The first step is to have a business planning process.
"Business planning discipline is the greatest indication of business success. ... If there's one thing you can do today that will ensure your success, it's business planning," TruMethods' Pica said.
Developing that discipline has to start by having a vision, and to do that MSPs need to stop focusing all day on details such as taking care of emails or watching employee hours, Pica said.
He said developing that vision helps start the business planning process, which in turn provides a framework for making decisions, allows hiring to be based on facts and not feelings, and aligns short -term actions with long-term goals.
Pica also said to avoid the typical excuses that interfere with the business planning process such as, "I'm already working as hard as I can," "I'm buried in work," "I don't have the time or resources" or "I'm too small to have a business plan."
"These are actually all reasons you need to have a business plan," he said.
As for waiting to "clear the decks" before developing the business plan, Pica said to forget about that. "Clear the decks?" he said. "It's never happened in 20 years."
The second step, Pica said, is to know what you sell.
"I love this one," he said. "It seems so obvious, but most MSPs don't know what they sell."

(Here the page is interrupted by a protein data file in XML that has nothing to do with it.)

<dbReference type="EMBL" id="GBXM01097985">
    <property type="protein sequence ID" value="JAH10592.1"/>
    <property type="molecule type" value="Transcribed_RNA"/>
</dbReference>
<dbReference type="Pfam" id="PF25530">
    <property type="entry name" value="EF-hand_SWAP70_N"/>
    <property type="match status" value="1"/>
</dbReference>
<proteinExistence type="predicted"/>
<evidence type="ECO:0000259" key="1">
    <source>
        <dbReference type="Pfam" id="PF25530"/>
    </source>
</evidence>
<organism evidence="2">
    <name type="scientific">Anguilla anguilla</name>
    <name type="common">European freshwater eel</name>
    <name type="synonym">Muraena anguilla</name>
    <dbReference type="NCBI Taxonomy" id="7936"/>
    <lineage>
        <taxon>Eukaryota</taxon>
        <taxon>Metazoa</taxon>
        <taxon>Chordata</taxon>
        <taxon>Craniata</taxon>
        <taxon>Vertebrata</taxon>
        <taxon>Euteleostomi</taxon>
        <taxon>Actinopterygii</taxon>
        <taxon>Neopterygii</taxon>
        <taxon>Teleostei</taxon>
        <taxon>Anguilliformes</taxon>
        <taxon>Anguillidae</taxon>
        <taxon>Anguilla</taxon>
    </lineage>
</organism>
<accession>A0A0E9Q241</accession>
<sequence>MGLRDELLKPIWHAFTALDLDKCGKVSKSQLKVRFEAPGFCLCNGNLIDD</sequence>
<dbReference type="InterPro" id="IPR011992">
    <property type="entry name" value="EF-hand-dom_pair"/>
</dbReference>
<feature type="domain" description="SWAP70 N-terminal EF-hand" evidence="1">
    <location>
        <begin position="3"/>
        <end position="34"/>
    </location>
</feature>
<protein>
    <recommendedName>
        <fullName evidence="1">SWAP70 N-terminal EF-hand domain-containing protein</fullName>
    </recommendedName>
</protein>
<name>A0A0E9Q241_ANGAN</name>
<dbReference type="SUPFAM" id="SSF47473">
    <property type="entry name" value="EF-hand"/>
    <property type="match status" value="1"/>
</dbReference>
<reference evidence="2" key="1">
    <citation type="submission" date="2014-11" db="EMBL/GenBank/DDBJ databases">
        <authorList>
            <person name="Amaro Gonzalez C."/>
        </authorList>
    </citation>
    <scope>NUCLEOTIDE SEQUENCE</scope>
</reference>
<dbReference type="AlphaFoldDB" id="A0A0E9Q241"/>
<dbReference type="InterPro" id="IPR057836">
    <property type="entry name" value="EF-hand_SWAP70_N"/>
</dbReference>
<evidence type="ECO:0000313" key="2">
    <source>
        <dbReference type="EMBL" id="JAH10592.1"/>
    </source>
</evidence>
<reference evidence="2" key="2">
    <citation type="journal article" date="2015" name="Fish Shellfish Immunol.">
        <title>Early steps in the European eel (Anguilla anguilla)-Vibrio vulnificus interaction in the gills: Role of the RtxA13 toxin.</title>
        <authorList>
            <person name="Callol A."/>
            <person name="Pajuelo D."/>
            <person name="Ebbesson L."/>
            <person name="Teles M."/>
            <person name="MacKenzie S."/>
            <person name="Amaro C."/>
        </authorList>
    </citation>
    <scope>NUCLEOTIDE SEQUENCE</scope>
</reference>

Every company needs three things for technology, including the physical or virtual infrastructure, support, and a strategic direction, Pica said.
These three things are also what customers want, he said. "Our clients want the same things we do: Make more revenue with lower costs."
Rather than the latest hardware and software, what customers really want are to be more productive, increase morale, increase functionality, decrease risk, increase security, and gain peace of mind, Pica said.
"This is what you should sell," he said.
To do so requires focusing on the end results, Pica said. For instance, he cited the first time he talked to a customer about email monitoring tools. However, he later realized, the customer did not need monitoring, because if they didn't get their email, they knew their Exchange server was down.
"I realized monitoring is not for our customer," he said. "It's for us."
Pica also said it is important to give customers limited choices and options while carefully defining the "edges" of the service. That includes being clear about what is and is not included with services, because when a customer calls for help, he or she, along with the person taking the call, probably did not read the service contract, he said.
NEXT: Be 'Sales-Focused,' Not 'Sales-Interested'